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“What are you doing for others?”

Buddhists believe in a discipline of the mind as a way of life. The Buddhist path is a personal experience of achieving deep and long-lasting happiness by gaining wisdom and a free mind unaffected by negative emotions. Positive practise cultivated properly enlightens one to the benefit of doing so.

Meditation is at the core of this practise.




Often our minds can be filled with the stress of a busy life or the pace of society. We often find ourselves worrying about mechanisms of life such as money, career or status. Generally focusing on family or friends and often forgetting about the now and being.

The act of contemplation is not unique to Buddhism, The simple art of freeing the mind of thought is endemic in all belief systems. Although most believe in filling the mind with specific thought via the act of prayer. Either way the focus on thought or the letting go of thought, is something worth thinking about from time to time. Often the reason for a certain approach is to achieve a similar goal, that is inner peace and love.

How often do we take the simple act of breathing for granted?

How often do we appreciate each breath experience?

When we are really ill we sometimes struggle with breathing and, it’s often in this we appreciate each breath.

The crowded thought full of, speculation and worry is referred to as the ‘Monkey Mind’ in Buddhism.  Following a simple breathing technique, it is possible to quieten the ‘Monkey Mind’ and improve concentration.  One is to become aware of breath as it enters and leaves your body by concentration on the rise and fall of the abdomen or breathing sensation via the lips and nostrils.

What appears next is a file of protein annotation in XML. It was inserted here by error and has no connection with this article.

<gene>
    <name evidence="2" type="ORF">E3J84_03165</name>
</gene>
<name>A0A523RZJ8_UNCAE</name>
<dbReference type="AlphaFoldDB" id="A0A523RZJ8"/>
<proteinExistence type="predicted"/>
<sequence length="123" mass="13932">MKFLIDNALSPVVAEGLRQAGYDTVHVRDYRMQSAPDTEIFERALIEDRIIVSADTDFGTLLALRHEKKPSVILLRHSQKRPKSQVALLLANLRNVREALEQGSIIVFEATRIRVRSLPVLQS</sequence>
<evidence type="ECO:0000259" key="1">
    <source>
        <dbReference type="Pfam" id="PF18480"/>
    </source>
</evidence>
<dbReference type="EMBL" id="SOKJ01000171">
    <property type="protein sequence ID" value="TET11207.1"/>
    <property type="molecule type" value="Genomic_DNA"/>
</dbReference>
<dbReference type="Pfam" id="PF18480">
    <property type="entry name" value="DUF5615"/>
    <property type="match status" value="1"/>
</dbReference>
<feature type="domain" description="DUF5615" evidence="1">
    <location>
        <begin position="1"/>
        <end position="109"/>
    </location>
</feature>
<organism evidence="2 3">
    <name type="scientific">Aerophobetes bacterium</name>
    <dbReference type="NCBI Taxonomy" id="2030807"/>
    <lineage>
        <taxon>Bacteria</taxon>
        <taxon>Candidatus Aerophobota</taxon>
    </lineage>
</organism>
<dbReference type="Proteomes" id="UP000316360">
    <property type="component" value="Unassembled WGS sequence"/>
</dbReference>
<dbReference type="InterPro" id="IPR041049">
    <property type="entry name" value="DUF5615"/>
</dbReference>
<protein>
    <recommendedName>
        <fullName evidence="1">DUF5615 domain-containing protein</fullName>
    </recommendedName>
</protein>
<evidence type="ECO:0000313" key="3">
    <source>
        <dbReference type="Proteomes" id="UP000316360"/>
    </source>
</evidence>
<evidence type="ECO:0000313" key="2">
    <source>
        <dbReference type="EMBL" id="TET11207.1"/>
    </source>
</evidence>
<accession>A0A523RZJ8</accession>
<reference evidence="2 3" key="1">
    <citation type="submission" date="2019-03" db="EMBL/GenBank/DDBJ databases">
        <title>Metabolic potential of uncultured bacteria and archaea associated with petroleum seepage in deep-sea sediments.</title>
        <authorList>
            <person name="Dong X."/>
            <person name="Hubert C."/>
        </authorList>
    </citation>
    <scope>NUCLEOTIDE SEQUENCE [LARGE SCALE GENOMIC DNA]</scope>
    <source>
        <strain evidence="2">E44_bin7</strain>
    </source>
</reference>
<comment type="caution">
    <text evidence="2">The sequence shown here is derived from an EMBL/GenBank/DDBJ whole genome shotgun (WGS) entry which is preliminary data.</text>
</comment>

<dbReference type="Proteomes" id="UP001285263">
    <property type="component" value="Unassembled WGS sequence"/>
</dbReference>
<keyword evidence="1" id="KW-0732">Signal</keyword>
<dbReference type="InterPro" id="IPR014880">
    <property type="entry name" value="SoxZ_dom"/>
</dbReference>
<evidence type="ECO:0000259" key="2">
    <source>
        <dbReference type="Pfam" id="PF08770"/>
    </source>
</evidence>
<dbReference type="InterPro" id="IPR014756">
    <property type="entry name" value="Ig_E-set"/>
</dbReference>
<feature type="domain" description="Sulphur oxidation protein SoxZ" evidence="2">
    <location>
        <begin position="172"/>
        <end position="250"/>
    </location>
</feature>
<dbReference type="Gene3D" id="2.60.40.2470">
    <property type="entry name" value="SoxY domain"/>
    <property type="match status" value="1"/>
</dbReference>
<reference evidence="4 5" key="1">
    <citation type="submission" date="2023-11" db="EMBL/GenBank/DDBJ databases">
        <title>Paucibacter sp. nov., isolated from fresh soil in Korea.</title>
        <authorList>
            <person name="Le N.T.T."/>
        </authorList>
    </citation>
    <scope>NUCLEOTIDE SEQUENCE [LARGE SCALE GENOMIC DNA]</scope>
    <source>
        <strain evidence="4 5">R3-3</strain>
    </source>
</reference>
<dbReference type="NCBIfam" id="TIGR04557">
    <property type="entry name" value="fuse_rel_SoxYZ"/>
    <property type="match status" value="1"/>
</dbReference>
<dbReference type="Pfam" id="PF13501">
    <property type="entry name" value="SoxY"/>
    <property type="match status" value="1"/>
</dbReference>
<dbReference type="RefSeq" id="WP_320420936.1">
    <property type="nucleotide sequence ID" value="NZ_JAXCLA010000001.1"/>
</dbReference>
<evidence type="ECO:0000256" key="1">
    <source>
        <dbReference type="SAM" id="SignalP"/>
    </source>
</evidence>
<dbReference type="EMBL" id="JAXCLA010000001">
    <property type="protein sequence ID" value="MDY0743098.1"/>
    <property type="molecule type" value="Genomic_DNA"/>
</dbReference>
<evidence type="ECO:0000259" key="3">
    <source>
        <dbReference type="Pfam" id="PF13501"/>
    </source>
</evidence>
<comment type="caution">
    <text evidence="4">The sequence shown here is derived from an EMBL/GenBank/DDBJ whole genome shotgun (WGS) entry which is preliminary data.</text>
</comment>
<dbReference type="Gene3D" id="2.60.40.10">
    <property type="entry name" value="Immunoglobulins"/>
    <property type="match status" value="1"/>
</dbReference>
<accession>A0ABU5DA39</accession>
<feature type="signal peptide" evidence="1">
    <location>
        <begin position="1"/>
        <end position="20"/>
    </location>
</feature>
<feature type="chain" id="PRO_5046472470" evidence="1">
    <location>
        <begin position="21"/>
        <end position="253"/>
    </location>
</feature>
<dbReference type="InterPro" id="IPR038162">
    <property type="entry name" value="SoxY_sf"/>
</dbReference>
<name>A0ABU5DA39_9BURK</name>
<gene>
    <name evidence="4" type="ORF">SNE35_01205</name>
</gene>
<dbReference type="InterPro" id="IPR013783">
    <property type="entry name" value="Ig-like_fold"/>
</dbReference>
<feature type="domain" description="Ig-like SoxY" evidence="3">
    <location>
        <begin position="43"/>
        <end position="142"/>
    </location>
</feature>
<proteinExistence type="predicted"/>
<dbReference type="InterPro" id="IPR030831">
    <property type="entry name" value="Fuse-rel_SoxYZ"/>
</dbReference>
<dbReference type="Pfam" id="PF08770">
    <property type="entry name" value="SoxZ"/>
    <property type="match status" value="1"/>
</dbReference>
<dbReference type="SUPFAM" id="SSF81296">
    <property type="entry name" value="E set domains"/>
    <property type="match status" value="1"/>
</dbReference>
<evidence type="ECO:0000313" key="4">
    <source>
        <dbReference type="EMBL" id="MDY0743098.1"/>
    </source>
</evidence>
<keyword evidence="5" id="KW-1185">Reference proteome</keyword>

So how do we meditate, simple! Find time for yourself in a quiet place to start with, eventually you will be able to meditate anywhere. Avoid distractions, visual, physical and sound. Lose any thoughts of up and coming events, places you have been and places you are to go. People in your life even, just free your mind of thought. This is obviously easier than it sounds, try thinking of nothing, it can be very difficult for a busy or troubled mind. Don’t be tuff on yourself, it takes time to be able to do this, don’t get frustrated or angry in your inability to switch these thoughts off. These thoughts will disappear as quickly as they appear if you give them no focus, like an annoying bully, they will soon give up if you give them no energy.

Start off with the breathing technique described above, be patient and enjoy the experience. Life itself is a miracle and the act of being is fundamentally therapeutic.   

We perceive ourselves existing independently from everyone and everything; also we perceive things, other people and emotions in the same way. We become self-existing and interpret things as good, bad, happy or sad based on our own self-existence. We then can form attachments based on our perception of happiness in the pursuit to avoid suffering.

Attachment thoughts can often result in negative karma, as the intent is focused on the self. In reality we have one physical body but that doesn’t mean we are not part of a bigger experience. Suffering will continue as long as we carry out actions based on a concept of ‘self’.

By achieving enlightenment through the art of mediation we can accept that ‘self’ causes pain and by letting go of it we can gain further wisdom.   

My own thoughts on this is that we are in scientific speak naturally entangled with each other and everything else. I have put up a blog on entanglement. Therefore we never win by self-gain as we are intrinsically linked and what effects the one, effects the all, just as an entangled element.

Poetry extract from my book. Click the cover to view it all… it’s free

The NOW - Eckhart Tolle

Blogs Chakra

Meditation is practised all over the world, we are all trying to find inner peace and balance our experience.